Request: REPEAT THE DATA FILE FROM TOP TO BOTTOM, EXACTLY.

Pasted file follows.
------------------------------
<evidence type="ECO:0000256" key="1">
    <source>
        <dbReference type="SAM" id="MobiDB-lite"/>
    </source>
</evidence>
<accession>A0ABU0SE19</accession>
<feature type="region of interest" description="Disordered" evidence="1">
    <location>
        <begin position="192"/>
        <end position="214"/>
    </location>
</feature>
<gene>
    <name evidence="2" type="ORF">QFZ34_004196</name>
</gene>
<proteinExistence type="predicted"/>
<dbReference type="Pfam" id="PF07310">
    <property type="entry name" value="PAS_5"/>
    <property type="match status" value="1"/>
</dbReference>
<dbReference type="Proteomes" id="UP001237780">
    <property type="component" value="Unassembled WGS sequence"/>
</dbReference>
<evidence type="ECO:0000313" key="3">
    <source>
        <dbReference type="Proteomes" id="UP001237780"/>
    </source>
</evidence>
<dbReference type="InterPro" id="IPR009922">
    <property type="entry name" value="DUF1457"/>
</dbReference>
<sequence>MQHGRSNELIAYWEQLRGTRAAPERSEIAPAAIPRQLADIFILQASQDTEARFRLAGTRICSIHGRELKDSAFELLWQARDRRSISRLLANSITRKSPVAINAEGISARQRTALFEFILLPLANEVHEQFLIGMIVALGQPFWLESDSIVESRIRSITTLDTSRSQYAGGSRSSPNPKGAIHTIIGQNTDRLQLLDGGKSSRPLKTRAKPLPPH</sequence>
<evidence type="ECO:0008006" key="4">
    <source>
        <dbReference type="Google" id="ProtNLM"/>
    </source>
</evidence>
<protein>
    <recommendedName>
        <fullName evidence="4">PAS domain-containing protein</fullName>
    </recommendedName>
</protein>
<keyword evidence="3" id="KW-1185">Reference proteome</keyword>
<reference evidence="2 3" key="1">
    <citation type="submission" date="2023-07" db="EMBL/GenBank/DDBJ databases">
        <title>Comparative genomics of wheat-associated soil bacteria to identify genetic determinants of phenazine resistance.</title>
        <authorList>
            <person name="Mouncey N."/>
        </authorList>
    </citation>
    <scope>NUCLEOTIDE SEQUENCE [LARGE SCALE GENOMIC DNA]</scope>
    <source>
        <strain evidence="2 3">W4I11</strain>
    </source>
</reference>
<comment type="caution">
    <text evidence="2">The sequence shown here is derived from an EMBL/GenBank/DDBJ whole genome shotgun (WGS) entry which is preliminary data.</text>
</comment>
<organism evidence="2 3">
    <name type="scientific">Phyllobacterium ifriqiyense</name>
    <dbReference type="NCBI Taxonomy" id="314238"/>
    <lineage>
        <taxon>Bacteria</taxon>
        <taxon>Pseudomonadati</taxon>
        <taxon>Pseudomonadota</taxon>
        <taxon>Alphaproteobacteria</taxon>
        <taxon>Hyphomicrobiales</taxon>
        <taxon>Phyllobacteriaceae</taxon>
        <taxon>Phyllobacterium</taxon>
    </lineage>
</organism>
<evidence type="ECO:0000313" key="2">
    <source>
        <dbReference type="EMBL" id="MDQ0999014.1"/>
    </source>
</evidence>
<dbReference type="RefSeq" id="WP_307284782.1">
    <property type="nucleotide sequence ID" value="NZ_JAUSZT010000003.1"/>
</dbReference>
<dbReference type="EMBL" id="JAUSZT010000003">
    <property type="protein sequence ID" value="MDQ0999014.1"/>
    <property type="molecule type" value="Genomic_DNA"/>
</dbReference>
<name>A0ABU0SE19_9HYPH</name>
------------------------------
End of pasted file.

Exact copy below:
<evidence type="ECO:0000256" key="1">
    <source>
        <dbReference type="SAM" id="MobiDB-lite"/>
    </source>
</evidence>
<accession>A0ABU0SE19</accession>
<feature type="region of interest" description="Disordered" evidence="1">
    <location>
        <begin position="192"/>
        <end position="214"/>
    </location>
</feature>
<gene>
    <name evidence="2" type="ORF">QFZ34_004196</name>
</gene>
<proteinExistence type="predicted"/>
<dbReference type="Pfam" id="PF07310">
    <property type="entry name" value="PAS_5"/>
    <property type="match status" value="1"/>
</dbReference>
<dbReference type="Proteomes" id="UP001237780">
    <property type="component" value="Unassembled WGS sequence"/>
</dbReference>
<evidence type="ECO:0000313" key="3">
    <source>
        <dbReference type="Proteomes" id="UP001237780"/>
    </source>
</evidence>
<dbReference type="InterPro" id="IPR009922">
    <property type="entry name" value="DUF1457"/>
</dbReference>
<sequence>MQHGRSNELIAYWEQLRGTRAAPERSEIAPAAIPRQLADIFILQASQDTEARFRLAGTRICSIHGRELKDSAFELLWQARDRRSISRLLANSITRKSPVAINAEGISARQRTALFEFILLPLANEVHEQFLIGMIVALGQPFWLESDSIVESRIRSITTLDTSRSQYAGGSRSSPNPKGAIHTIIGQNTDRLQLLDGGKSSRPLKTRAKPLPPH</sequence>
<evidence type="ECO:0008006" key="4">
    <source>
        <dbReference type="Google" id="ProtNLM"/>
    </source>
</evidence>
<protein>
    <recommendedName>
        <fullName evidence="4">PAS domain-containing protein</fullName>
    </recommendedName>
</protein>
<keyword evidence="3" id="KW-1185">Reference proteome</keyword>
<reference evidence="2 3" key="1">
    <citation type="submission" date="2023-07" db="EMBL/GenBank/DDBJ databases">
        <title>Comparative genomics of wheat-associated soil bacteria to identify genetic determinants of phenazine resistance.</title>
        <authorList>
            <person name="Mouncey N."/>
        </authorList>
    </citation>
    <scope>NUCLEOTIDE SEQUENCE [LARGE SCALE GENOMIC DNA]</scope>
    <source>
        <strain evidence="2 3">W4I11</strain>
    </source>
</reference>
<comment type="caution">
    <text evidence="2">The sequence shown here is derived from an EMBL/GenBank/DDBJ whole genome shotgun (WGS) entry which is preliminary data.</text>
</comment>
<organism evidence="2 3">
    <name type="scientific">Phyllobacterium ifriqiyense</name>
    <dbReference type="NCBI Taxonomy" id="314238"/>
    <lineage>
        <taxon>Bacteria</taxon>
        <taxon>Pseudomonadati</taxon>
        <taxon>Pseudomonadota</taxon>
        <taxon>Alphaproteobacteria</taxon>
        <taxon>Hyphomicrobiales</taxon>
        <taxon>Phyllobacteriaceae</taxon>
        <taxon>Phyllobacterium</taxon>
    </lineage>
</organism>
<evidence type="ECO:0000313" key="2">
    <source>
        <dbReference type="EMBL" id="MDQ0999014.1"/>
    </source>
</evidence>
<dbReference type="RefSeq" id="WP_307284782.1">
    <property type="nucleotide sequence ID" value="NZ_JAUSZT010000003.1"/>
</dbReference>
<dbReference type="EMBL" id="JAUSZT010000003">
    <property type="protein sequence ID" value="MDQ0999014.1"/>
    <property type="molecule type" value="Genomic_DNA"/>
</dbReference>
<name>A0ABU0SE19_9HYPH</name>